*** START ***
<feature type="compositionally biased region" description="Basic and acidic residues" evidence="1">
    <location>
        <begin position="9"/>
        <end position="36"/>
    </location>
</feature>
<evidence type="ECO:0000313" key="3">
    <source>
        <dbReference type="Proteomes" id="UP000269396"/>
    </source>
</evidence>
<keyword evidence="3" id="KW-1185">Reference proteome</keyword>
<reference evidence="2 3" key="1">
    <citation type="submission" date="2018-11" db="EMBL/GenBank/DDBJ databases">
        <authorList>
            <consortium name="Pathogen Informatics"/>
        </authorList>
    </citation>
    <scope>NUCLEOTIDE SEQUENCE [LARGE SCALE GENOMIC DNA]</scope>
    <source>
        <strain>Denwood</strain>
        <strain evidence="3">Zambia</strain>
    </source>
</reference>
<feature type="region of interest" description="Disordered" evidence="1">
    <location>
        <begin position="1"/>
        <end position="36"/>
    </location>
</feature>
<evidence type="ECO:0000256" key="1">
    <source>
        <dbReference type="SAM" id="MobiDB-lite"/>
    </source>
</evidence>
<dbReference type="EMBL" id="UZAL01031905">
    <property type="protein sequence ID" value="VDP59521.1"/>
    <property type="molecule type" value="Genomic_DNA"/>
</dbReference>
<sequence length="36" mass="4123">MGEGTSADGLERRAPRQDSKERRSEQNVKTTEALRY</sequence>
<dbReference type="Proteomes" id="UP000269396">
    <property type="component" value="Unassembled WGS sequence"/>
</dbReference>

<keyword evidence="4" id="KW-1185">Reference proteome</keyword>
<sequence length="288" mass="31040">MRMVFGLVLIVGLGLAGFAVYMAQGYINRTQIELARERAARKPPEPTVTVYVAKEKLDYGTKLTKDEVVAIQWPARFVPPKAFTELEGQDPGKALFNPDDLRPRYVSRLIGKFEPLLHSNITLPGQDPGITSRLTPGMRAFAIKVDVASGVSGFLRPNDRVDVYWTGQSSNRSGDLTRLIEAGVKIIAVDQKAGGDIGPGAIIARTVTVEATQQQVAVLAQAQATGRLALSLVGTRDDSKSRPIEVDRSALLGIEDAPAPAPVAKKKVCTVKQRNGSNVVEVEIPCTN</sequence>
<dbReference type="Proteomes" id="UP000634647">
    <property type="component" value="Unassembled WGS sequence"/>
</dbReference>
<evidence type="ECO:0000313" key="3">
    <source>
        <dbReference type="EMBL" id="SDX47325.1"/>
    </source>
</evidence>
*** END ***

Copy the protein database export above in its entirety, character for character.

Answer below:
<feature type="compositionally biased region" description="Basic and acidic residues" evidence="1">
    <location>
        <begin position="9"/>
        <end position="36"/>
    </location>
</feature>
<evidence type="ECO:0000313" key="3">
    <source>
        <dbReference type="Proteomes" id="UP000269396"/>
    </source>
</evidence>
<keyword evidence="3" id="KW-1185">Reference proteome</keyword>
<reference evidence="2 3" key="1">
    <citation type="submission" date="2018-11" db="EMBL/GenBank/DDBJ databases">
        <authorList>
            <consortium name="Pathogen Informatics"/>
        </authorList>
    </citation>
    <scope>NUCLEOTIDE SEQUENCE [LARGE SCALE GENOMIC DNA]</scope>
    <source>
        <strain>Denwood</strain>
        <strain evidence="3">Zambia</strain>
    </source>
</reference>
<feature type="region of interest" description="Disordered" evidence="1">
    <location>
        <begin position="1"/>
        <end position="36"/>
    </location>
</feature>
<evidence type="ECO:0000256" key="1">
    <source>
        <dbReference type="SAM" id="MobiDB-lite"/>
    </source>
</evidence>
<dbReference type="EMBL" id="UZAL01031905">
    <property type="protein sequence ID" value="VDP59521.1"/>
    <property type="molecule type" value="Genomic_DNA"/>
</dbReference>
<sequence length="36" mass="4123">MGEGTSADGLERRAPRQDSKERRSEQNVKTTEALRY</sequence>
<dbReference type="Proteomes" id="UP000269396">
    <property type="component" value="Unassembled WGS sequence"/>
</dbReference>

<keyword evidence="4" id="KW-1185">Reference proteome</keyword>
<sequence length="288" mass="31040">MRMVFGLVLIVGLGLAGFAVYMAQGYINRTQIELARERAARKPPEPTVTVYVAKEKLDYGTKLTKDEVVAIQWPARFVPPKAFTELEGQDPGKALFNPDDLRPRYVSRLIGKFEPLLHSNITLPGQDPGITSRLTPGMRAFAIKVDVASGVSGFLRPNDRVDVYWTGQSSNRSGDLTRLIEAGVKIIAVDQKAGGDIGPGAIIARTVTVEATQQQVAVLAQAQATGRLALSLVGTRDDSKSRPIEVDRSALLGIEDAPAPAPVAKKKVCTVKQRNGSNVVEVEIPCTN</sequence>
<dbReference type="Proteomes" id="UP000634647">
    <property type="component" value="Unassembled WGS sequence"/>
</dbReference>
<evidence type="ECO:0000313" key="3">
    <source>
        <dbReference type="EMBL" id="SDX47325.1"/>
    </source>
</evidence>